ACL and Groups/English
Groups are tied to a specific channel, but can also be inherited by subchannels. Groups are convenient ways to administer channels; set up the ACLs on the top of the tree that should have similar privilege structure, and just change the group memberships on subchannels.
For each channel, a group has 3 pieces of data. The list of players to add to the group, the list of players inherited from the same group on the parent channel, and the list of players to remove from the group.
A group will only inherit players from the parent if Inherit is set true and the group was marked Inheritable on the parent. Most of the time you want both of these to be set.
Let's take a practical example; the admin group. Every time a player makes a channel, he is automatically added to the admin group. This doesn't automatically give him any privileges, it just marks him as a member of that group, however Murmur's default installation installs an ACL that gives the admin group write bit (all access).
In a structure like this:
In Root, player "Big Boss" is alone in the admin group. In channel A, player "BossA" is in the Add list, and "BossB" is the same in channel B.
Since the admin group is inherited and inheritable, a player that is a member at any parent of the current channel is also a member in the current channel. So the total list of members in channel B is "Big Boss, BossA, BossB". The convenience of this system is that if we later att "Super Boss" to admin in Root, he'll automatically be in the admin group of every channel below.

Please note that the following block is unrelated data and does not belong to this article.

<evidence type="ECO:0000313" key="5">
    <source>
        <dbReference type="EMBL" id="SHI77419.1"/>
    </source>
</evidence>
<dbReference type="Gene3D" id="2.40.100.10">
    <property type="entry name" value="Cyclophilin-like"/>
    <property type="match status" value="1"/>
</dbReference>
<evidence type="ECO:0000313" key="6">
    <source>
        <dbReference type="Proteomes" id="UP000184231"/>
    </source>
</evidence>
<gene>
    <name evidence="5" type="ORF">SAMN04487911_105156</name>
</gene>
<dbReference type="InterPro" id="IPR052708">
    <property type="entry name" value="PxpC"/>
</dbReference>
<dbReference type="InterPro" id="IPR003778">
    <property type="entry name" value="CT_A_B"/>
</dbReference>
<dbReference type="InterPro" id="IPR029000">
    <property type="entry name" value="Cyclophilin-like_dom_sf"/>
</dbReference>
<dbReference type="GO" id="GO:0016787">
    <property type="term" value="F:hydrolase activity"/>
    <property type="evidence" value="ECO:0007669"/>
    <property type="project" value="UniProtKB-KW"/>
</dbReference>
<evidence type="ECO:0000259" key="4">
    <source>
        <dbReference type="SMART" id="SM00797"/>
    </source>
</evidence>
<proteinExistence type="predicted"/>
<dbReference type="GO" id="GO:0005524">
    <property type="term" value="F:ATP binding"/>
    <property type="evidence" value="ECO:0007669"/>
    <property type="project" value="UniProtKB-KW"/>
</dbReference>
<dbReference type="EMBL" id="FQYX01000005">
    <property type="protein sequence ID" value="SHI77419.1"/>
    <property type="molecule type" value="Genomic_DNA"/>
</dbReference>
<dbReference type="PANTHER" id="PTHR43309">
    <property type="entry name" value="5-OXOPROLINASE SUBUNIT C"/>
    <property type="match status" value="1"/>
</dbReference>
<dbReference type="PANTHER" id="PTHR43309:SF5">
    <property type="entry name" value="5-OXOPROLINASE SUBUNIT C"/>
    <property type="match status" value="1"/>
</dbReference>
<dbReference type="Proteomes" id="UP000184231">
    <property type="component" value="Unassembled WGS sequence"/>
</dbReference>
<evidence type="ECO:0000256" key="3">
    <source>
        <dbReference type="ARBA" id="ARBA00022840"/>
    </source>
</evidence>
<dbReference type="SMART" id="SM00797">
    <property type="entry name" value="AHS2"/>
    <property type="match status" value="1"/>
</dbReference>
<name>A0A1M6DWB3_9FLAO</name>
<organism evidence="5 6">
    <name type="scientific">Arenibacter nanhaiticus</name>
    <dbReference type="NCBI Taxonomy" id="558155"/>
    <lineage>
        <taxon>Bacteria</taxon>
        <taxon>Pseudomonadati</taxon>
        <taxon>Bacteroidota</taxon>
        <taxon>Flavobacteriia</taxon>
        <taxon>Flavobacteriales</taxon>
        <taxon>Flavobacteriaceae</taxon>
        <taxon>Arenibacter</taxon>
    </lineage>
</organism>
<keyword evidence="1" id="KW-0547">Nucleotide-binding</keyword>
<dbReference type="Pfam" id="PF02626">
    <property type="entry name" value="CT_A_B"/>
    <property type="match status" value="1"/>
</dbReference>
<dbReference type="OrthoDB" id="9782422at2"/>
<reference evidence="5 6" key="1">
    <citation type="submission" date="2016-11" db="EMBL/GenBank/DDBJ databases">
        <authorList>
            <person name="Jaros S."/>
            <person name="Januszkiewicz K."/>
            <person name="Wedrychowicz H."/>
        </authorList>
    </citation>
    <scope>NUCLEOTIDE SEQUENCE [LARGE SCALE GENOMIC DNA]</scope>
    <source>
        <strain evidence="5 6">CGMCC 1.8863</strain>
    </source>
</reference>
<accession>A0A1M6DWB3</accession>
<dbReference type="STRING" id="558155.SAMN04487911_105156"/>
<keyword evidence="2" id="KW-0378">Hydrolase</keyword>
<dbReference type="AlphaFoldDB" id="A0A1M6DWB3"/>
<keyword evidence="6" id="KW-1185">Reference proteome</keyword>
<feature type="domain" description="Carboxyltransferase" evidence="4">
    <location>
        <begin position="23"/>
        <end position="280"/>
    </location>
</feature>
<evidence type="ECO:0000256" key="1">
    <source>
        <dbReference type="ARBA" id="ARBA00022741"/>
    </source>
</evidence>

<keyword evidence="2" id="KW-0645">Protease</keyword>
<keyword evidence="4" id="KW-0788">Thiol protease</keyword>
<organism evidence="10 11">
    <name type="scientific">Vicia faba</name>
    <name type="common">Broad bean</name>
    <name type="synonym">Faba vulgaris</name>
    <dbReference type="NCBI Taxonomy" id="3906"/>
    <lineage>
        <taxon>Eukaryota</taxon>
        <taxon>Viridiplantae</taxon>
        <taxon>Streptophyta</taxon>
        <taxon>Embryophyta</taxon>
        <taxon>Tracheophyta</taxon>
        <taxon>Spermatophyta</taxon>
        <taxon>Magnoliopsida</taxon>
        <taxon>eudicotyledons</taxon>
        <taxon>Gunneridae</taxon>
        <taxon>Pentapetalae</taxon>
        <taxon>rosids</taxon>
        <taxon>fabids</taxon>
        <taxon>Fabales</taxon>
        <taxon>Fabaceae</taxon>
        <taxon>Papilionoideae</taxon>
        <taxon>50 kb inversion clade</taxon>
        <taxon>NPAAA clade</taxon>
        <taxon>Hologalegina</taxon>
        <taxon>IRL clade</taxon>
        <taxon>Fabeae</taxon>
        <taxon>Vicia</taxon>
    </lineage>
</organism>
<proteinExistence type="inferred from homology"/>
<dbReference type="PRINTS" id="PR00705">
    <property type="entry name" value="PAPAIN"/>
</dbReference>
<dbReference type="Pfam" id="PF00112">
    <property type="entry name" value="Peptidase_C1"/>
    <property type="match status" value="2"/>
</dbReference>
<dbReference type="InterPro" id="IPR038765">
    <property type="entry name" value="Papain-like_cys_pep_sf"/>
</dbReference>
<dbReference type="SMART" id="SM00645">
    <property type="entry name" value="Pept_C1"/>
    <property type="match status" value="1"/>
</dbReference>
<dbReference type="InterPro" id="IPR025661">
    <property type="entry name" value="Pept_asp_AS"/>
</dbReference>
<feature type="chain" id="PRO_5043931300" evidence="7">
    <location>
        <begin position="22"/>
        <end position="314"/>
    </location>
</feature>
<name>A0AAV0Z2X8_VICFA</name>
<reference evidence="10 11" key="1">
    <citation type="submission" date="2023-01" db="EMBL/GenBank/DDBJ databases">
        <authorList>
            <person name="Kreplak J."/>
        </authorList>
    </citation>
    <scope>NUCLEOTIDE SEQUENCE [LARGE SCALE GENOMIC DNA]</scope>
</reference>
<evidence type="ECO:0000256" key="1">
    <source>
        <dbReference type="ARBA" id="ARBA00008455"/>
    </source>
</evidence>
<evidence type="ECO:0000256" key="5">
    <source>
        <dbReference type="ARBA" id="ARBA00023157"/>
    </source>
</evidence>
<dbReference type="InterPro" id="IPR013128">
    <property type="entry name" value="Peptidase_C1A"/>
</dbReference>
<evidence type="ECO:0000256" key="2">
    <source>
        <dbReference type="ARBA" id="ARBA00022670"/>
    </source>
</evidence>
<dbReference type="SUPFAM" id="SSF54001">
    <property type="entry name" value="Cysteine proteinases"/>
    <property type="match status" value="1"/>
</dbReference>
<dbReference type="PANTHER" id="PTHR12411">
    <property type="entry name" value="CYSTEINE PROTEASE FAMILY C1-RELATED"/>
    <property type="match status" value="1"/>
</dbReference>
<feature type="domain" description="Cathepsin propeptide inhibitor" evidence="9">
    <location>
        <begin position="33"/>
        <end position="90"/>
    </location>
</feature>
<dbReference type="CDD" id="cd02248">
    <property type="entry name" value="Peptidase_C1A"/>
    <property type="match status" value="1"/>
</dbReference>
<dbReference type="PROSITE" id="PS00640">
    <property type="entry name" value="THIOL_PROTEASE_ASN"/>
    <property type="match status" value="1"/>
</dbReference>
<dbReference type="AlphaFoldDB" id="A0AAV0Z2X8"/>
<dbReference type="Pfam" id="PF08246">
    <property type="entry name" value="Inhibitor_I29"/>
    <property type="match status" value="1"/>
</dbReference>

Let's move on, and say that player "BossC" is in the Add list in channel C, but here admin is marked as not inherit. This means that "Big Boss" is not in the admin list, and any changes for admin in Root will not be seen here. Channel D will inherit the list from C, unless C also marks admin as not inheritable.
ACL (Access Control Lists) are all attached to a specific channel. A channel can specify if it wants to inherit the ACL on the parent, but it cannot specify which; it's a all or nothing deal. ACL are evaluated in order, from top to bottom along the chain of channels.
For each entry, either a user or a group will match. A user must be a specific, registered user, while a group can be any group valid in the channel the ACL is defined on. Note that group membership is evaluated in the channel the ACL is executed in, which is important for inherited ACLs. There are a few special groups defined:
All authenticated users
All users inside current channel
All users outside current channel